Anesthesia

Several methods of anesthesia are available. The method of anesthesia that is chosen for or by a patient depends upon the nature of the surgical procedure and the patient’s level of apprehension.

Anesthesia Options

The following table illustrates the choices of anesthesia, a description of the anesthetic technique, and the usual indications for that technique.

  • Types of Anesthesia
  • Method Local Anesthetic
    Description of Technique The patient remains totally conscious throughout the procedure. A local anesthetic (e.g. lidocaine) is administered in the area where the surgery is to be performed. Local anesthetic is used in conjunction with the other methods of anesthesia in all oral surgery procedures.
    Usual Indications Simple oral surgery procedures such as minor soft tissue procedures and simple tooth extractions.
  • Method Nitrous Oxide Sedation with Local Anesthetic
    Description of Technique A mixture of nitrous oxide (laughing gas) and oxygen is administered through a nasal breathing apparatus. The patient remains conscious in a relaxed condition. Nitrous oxide has a sedative and analgesic (pain- controlling) effect.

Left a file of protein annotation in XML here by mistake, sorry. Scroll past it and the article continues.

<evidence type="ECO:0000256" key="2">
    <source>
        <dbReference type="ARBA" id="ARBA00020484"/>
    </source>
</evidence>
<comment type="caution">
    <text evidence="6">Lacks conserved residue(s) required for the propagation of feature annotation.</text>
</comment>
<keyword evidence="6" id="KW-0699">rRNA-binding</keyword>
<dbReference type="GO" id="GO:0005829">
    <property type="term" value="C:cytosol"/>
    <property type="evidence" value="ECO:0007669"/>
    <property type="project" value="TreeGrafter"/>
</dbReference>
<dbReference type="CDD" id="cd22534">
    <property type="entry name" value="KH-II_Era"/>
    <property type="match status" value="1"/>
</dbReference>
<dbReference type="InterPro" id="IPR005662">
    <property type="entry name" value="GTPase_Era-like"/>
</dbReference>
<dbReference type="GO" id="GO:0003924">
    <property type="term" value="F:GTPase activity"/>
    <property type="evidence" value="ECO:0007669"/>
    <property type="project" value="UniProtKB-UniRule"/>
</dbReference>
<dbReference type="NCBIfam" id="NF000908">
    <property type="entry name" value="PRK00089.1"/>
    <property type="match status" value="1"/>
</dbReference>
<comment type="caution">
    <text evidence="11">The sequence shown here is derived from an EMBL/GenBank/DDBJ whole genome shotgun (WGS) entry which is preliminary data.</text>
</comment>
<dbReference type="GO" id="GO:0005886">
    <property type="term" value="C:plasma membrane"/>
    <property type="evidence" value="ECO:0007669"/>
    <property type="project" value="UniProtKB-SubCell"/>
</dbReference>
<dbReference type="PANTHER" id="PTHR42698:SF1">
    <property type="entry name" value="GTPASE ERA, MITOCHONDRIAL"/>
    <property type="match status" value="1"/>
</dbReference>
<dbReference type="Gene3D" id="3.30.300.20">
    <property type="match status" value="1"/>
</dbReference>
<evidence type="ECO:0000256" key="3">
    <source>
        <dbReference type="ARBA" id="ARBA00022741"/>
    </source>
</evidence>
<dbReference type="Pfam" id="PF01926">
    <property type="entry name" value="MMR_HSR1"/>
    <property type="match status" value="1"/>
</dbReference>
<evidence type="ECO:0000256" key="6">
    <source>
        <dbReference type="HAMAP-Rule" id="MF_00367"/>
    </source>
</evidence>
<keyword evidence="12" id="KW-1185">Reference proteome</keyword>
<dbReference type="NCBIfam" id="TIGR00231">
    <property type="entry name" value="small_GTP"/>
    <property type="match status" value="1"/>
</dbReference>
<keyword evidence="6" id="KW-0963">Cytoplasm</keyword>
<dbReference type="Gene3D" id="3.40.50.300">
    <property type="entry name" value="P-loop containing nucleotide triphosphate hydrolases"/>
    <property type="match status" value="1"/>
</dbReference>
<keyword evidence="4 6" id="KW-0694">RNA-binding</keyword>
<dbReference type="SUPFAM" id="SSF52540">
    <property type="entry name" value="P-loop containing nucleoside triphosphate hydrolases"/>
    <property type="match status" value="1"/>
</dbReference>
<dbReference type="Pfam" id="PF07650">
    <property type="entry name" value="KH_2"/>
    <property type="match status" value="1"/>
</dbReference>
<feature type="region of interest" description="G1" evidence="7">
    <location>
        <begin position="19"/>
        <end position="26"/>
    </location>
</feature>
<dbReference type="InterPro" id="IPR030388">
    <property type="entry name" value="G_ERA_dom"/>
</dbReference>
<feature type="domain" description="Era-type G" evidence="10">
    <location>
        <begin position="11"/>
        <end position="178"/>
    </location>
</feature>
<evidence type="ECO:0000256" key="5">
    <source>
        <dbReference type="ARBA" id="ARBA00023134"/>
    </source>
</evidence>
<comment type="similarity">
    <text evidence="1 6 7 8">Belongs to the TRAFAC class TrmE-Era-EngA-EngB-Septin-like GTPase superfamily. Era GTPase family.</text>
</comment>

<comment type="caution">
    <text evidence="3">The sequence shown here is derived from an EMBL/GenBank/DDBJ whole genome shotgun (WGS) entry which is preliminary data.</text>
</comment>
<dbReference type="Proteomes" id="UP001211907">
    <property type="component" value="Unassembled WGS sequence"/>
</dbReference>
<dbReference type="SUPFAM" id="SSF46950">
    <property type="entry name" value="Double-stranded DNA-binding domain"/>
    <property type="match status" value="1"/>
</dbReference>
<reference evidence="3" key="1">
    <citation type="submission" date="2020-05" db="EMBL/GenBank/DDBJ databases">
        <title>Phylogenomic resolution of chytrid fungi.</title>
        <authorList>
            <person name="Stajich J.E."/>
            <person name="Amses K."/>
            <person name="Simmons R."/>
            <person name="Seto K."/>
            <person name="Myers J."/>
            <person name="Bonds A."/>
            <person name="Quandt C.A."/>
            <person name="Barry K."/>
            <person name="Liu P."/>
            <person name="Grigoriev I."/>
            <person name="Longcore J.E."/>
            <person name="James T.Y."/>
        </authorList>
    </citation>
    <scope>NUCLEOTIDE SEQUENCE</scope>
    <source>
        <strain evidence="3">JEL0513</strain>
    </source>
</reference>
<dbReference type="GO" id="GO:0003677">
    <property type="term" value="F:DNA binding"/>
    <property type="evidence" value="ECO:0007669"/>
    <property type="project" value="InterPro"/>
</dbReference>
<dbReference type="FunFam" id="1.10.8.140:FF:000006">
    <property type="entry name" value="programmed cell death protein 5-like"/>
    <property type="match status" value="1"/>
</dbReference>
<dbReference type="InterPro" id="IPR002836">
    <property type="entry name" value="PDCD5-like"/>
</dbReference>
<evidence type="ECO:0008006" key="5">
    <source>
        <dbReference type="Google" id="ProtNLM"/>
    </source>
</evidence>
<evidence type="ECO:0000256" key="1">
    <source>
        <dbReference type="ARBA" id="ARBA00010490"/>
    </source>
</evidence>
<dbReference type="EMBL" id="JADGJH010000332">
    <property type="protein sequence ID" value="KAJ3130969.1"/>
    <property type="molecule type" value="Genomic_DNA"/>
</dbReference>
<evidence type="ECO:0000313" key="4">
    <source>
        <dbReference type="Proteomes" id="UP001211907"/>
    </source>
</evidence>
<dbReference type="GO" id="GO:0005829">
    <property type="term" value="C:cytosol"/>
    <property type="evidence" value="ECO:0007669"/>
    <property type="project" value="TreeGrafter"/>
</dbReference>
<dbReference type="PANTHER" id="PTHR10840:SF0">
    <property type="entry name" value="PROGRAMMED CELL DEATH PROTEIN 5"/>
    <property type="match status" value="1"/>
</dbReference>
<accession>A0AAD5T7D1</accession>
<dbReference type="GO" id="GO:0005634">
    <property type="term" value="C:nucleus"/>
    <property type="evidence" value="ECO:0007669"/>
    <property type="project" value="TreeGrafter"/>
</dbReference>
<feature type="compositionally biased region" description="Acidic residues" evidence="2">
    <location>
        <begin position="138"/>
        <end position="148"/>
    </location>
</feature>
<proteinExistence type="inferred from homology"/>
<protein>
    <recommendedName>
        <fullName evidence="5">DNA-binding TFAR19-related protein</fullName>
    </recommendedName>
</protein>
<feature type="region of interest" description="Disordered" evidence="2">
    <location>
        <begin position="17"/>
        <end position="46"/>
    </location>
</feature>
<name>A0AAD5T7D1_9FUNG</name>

Usual Indications Simple oral surgery procedures to more involved procedures such as removal of wisdom teeth and placement of dental implants.

Again, when it comes to anesthesia, our first priority is the patient’s comfort and safety. If you have any concerns regarding the type of anesthesia that will be administered during your oral surgery procedure, please do not hesitate to discuss your concerns with your doctor at the time of your consultation.

Call our office at Bronx Dental Implants & Periodontics Phone Number 718-597-8457 to schedule a consultation with Dr. Oken or Dr. Cote.

Nitrous Oxide (Laughing Gas)

Nitrous Oxide is a sweet smelling, non irritating, colorless gas which you can breathe. Nitrous Oxide has been the primary means of sedation in dentistry for many years. Nitrous oxide is safe; the patient receives 50-70% oxygen with no less than 30% nitrous oxide. Patients are able to breathe on their own and remain in control of all bodily functions. The patient may experience mild amnesia and may fall asleep not remembering all of what happened during their appointment.

There are many advantages to using Nitrous Oxide

  • The depth of sedation can be altered at any time to increase or decrease sedation.
  • There is no after effect such as a “hangover”.
  • Inhalation sedation is safe with no side effects on your heart and lungs, etc.
  • Inhalation sedation is very effective in minimizing gagging.
  • It works rapidly as it reaches the brain within 20 seconds. In as few as 2-3 minutes its relaxation and pain killing properties develop.

Reasons to Not use Nitrous Oxide

Though there are no major contraindications to using nitrous oxide, you may not want to use it if you have emphysema, exotic chest problems, M.S., a cold or other difficulties with breathing. You may want to ask your dentist for a “5 minute trial” to see how you feel with this type of sedation method before proceeding.